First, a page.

Yurt and tipi camps have been springing up all over Britain. They range from a single canvas structure pitched in a farmer's spare field to multi-tent sites spread over tracts of woodland and with all the activities and facilities you'd expect at a modern campsite. Here are our top ten favourites.
A wind- and solar-powered yurt and tipi camp on a smallholding in Carmarthenshire (and pictured above). Three tall tipis, each with several futons around a central wood fire, are positioned in their own landscaped terraced area surrounded by a wild-flower meadow, while two mushroom-shaped canvas yurts – made from local ash and oak – are tucked away in woodland. There’s also a solar-powered log cabin for hot showers.
Tipis open from April to October; yurts closed in February and March only. For more on prices, availability and the surrounding area see www.larkhilltipisandyurts.co.uk.
Three Mongolian yurts in the beautiful grounds of Rydal Hall, a historic house between Grasmere and Ambleside. The yurts are made by a Mongolian yurt-maker in Ulan Bator and have been shipped to the UK by the owners. Each yurt has a wood stove, a gas cooker, a bookcase and several beds (double and single pull-out mattresses on wooden stacks) around the perimeter. The estate also manages its own campsite on the grounds and guests have access to all the usual amenities, such as a shower block and dishwashing facilities which draw on the local spring water.
For further info on the yurts, location and rates see www.lake-district-yurts.co.uk.
Two handmade, stylish yurts tucked among oak and hawthorn trees on the western edge of Bodmin Moor. The camp has no electricity, but a wood-burning stove in each yurt provides lots of heat and there are lanterns to help you find your way around the futons and huge floppy cushions. There’s a small compost toilet yurt and a cosy bathroom yurt, where you can soak in a roll-top bath by the heat of a crackling wood fire under the night sky.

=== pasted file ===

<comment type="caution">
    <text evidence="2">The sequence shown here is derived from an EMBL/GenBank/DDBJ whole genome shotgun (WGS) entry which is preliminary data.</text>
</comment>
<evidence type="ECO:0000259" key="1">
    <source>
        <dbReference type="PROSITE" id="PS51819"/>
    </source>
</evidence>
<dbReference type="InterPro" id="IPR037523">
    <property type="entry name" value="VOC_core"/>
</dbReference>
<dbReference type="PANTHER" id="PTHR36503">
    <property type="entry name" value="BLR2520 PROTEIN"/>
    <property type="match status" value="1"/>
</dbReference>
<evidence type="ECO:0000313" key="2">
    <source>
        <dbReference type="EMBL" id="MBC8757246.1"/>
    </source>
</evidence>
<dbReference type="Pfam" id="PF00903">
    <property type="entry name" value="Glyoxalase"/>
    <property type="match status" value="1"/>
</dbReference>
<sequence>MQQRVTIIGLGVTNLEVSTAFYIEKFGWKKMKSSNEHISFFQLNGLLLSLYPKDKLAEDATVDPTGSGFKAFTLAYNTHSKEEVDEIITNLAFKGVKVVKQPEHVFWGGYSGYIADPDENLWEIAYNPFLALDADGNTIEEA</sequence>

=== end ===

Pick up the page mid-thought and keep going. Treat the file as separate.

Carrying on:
Open March to October. Campcraft courses available for children in summer school holidays. For more info, including prices and availability, see www.yurtworks.co.uk.
Two modern Mongolian yurts (accommodating one group between them) at the edge of woodland near Rye in the Sussex countryside. One has an ornate handmade oak bed and wood-burner, while the other is the sitting room, with a large table, sofa and a central stove. Next door is a log cabin with a shower and a fully equipped kitchen, which has a cooker, barbecue, fridge, sink and running water. The owners provide home-grown fruit and veg, and you can order a box of local dairy products.
For bookings, rates, directions and local attractions see www.barefoot-yurts.co.uk.
Swedish Kata tipis, geodesic domes and tunnel tents (all pitched on elevated decks) at a modern campsite near Cardigan Bay. See www.coldatnight.co.uk.
Britain’s first and biggest tipi camp: forty North American tipis scattered throughout a wooded valley near Port Isaac on Cornwall’s north coast. See www.cornishtipiholidays.co.uk.
A single 6m tipi on a small farmholding near Lower Lough Erne. Organic hampers can be ordered. See www.orchardacrefarm.com.
Three tipis on a working farm overlooking the Tamar Valley, decorated with traditional Native American artwork. See www.cartwheelholidays.co.uk/property/tamar-valley-tipis/.
Three tipis on a hill by Loch Craignish on the west coast. See www.ardferntipis.co.uk.
Six Mongolian yurts (with double and single futons) in woodland, 1.5km from a beach. See www.yurtvillage.co.uk..